Fix Linux garbled characters and start the command line mode by default.

Source: Internet
Author: User
Tags i18n

For Linux users in China, it is a problem that the system often displays garbled characters when it needs to display Chinese characters. For some reason, when it needs a system with an English interface, however, the system cannot normally input and display Chinese characters. in addition, because most major Linux distributions are dominated by English, the system and applications of the English interface are slightly better than those of Chinese in terms of appearance and Stability of the interface, there are also fewer strange bugs. Therefore, many Linux users who have a basic English language prefer to use an English interface system. However, the contradiction emerges again: in the English system, how can we display and enter Chinese characters properly? Is there a perfect solution for both worlds? Therefore, I began to explore how to solve this problem. My perfect state is that the system and applications are all in English (System menu, application toolbar, default input method, etc.), and when I need to read and write Chinese documents, display Chinese characters correctly and call up the Chinese input method. After a successful setup, we now use FC4 Linux as an example to explain some related knowledge and setup processes.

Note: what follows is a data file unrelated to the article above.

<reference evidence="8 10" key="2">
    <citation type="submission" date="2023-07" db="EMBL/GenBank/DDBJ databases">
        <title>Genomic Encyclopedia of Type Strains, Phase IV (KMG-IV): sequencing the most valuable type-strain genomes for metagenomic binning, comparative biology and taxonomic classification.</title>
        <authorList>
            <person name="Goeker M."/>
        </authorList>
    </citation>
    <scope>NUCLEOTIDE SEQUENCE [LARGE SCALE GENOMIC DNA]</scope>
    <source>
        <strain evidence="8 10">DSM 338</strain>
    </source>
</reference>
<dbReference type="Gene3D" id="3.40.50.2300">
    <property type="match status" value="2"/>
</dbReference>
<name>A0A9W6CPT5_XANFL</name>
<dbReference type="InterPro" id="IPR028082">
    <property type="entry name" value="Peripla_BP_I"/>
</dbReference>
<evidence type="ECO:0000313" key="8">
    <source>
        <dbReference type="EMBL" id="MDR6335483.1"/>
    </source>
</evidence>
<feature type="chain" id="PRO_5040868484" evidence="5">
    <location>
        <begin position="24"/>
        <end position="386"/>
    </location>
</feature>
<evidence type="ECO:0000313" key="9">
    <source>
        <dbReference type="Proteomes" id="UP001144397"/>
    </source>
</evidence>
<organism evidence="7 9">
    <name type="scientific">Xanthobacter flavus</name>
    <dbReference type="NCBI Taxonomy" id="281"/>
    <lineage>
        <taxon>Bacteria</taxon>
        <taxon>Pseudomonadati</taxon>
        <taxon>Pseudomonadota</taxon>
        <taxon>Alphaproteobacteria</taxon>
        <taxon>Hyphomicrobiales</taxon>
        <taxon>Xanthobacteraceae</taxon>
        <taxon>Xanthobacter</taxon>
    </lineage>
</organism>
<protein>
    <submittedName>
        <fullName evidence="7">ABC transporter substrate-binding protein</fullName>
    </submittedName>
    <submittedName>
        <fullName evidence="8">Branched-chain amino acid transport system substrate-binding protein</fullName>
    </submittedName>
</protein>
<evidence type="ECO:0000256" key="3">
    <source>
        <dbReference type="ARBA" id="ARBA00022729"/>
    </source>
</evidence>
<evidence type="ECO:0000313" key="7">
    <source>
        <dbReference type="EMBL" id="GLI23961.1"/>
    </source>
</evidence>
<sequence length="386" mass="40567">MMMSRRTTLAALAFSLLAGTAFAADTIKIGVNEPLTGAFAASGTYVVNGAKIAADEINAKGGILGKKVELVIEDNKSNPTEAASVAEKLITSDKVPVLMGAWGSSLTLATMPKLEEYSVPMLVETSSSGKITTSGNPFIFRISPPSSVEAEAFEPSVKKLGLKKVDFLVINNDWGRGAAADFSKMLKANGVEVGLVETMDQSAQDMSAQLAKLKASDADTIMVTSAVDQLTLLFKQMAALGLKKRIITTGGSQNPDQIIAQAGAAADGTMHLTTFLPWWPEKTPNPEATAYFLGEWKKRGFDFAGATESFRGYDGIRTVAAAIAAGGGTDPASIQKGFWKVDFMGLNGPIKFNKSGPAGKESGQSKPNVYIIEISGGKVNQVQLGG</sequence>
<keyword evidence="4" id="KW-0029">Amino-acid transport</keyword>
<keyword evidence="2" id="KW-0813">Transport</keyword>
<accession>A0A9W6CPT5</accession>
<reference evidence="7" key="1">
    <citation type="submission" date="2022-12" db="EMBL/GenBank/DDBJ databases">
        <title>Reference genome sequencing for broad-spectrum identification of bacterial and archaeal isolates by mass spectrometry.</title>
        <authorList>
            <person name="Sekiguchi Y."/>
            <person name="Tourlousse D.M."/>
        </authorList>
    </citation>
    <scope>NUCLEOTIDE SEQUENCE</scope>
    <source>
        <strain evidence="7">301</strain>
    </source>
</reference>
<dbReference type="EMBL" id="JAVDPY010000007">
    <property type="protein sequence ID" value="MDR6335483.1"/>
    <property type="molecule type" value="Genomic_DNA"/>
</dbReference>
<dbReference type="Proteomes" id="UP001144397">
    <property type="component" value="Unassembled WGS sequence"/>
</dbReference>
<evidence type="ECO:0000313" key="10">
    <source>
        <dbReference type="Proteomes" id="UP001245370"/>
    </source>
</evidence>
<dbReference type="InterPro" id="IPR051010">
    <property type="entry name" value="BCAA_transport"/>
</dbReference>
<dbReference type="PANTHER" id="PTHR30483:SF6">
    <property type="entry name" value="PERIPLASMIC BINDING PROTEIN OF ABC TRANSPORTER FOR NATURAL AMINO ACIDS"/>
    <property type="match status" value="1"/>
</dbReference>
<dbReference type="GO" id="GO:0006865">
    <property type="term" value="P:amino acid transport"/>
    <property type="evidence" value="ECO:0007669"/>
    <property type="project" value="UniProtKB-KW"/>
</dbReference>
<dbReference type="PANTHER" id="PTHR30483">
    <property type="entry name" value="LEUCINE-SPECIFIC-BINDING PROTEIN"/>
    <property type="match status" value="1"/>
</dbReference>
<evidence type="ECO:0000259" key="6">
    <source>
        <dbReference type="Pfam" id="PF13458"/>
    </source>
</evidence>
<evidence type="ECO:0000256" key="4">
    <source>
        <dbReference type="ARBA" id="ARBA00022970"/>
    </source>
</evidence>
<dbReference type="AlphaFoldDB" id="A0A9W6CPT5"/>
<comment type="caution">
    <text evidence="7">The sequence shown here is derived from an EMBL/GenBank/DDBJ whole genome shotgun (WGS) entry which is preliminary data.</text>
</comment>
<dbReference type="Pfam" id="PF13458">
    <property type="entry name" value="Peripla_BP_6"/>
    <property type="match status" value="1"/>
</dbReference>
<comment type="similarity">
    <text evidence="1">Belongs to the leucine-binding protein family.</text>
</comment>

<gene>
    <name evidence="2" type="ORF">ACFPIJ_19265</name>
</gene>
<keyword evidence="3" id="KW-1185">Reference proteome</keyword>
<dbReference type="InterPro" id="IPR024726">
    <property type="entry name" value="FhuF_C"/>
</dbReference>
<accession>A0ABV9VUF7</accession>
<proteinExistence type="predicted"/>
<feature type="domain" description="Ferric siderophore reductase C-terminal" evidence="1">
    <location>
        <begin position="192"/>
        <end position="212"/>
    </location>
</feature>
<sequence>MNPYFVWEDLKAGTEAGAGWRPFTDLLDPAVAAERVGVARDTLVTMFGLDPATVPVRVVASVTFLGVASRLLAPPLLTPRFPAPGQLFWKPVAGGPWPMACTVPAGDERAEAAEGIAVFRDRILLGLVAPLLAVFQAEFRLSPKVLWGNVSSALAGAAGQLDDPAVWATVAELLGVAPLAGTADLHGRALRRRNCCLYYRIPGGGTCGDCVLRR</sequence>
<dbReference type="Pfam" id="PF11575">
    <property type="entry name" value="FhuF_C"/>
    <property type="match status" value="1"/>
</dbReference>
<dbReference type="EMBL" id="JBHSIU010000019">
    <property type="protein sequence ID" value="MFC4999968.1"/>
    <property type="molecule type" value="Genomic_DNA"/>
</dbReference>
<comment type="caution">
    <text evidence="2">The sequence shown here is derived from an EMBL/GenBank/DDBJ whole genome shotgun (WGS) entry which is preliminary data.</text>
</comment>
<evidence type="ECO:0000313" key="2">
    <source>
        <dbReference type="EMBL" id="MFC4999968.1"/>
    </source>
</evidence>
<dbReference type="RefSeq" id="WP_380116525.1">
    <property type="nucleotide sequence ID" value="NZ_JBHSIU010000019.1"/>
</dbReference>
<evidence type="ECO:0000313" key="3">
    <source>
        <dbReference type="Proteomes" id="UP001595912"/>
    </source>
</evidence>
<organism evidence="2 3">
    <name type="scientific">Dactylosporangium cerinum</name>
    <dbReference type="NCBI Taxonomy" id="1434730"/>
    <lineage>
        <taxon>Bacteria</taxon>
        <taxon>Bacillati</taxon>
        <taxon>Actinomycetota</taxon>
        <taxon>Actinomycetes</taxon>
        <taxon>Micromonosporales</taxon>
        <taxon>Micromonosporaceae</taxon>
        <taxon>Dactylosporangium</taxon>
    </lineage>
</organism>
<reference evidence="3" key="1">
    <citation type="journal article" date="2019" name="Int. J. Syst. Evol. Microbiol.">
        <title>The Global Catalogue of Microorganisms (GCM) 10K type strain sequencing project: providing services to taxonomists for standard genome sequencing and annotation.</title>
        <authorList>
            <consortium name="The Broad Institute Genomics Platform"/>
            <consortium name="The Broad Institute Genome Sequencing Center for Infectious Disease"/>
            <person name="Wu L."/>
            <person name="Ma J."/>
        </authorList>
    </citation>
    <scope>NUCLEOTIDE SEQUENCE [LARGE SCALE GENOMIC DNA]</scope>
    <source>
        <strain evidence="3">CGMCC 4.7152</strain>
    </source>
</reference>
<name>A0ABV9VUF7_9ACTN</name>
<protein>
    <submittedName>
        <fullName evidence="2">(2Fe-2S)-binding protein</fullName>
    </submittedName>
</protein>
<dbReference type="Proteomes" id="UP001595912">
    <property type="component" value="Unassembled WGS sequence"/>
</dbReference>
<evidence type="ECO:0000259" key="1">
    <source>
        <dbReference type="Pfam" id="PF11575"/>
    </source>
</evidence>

This article mainly describes the general idea and process of modifying the Linux system configuration by modifying the system configuration. If you are not patient, skip Section 1-4 of the article and go directly to Section 5 "Quick Setting.

1. Introduction to related variables

We know that most Linux systems do not support both Chinese and English versions. Taking FC4 Linux as an example, the system is released all over the world. whether the system is Chinese or English depends on the Language Pack you choose. When installing and using different countries, people in different countries select their own language packs. The language in the application is not completely written. It calls the relevant language based on the system settings, once an application is written, it can be used by users in different countries around the world on the mother tongue interface. This is called internationalization (International), or i18n for short. This is also the future trend of software development.

If I have installed different language packs and different fonts on the system, how does the system determine the language interface I want and call the relevant fonts? What files and variables are under control in the system?

In the RedHat and fcseries Linux systems, the default language file used by the system is/etc/sysconfig/i18n. if the system is installed in Chinese by default, the i18n content is as follows:


Lang = "zh_CN.UTF-8"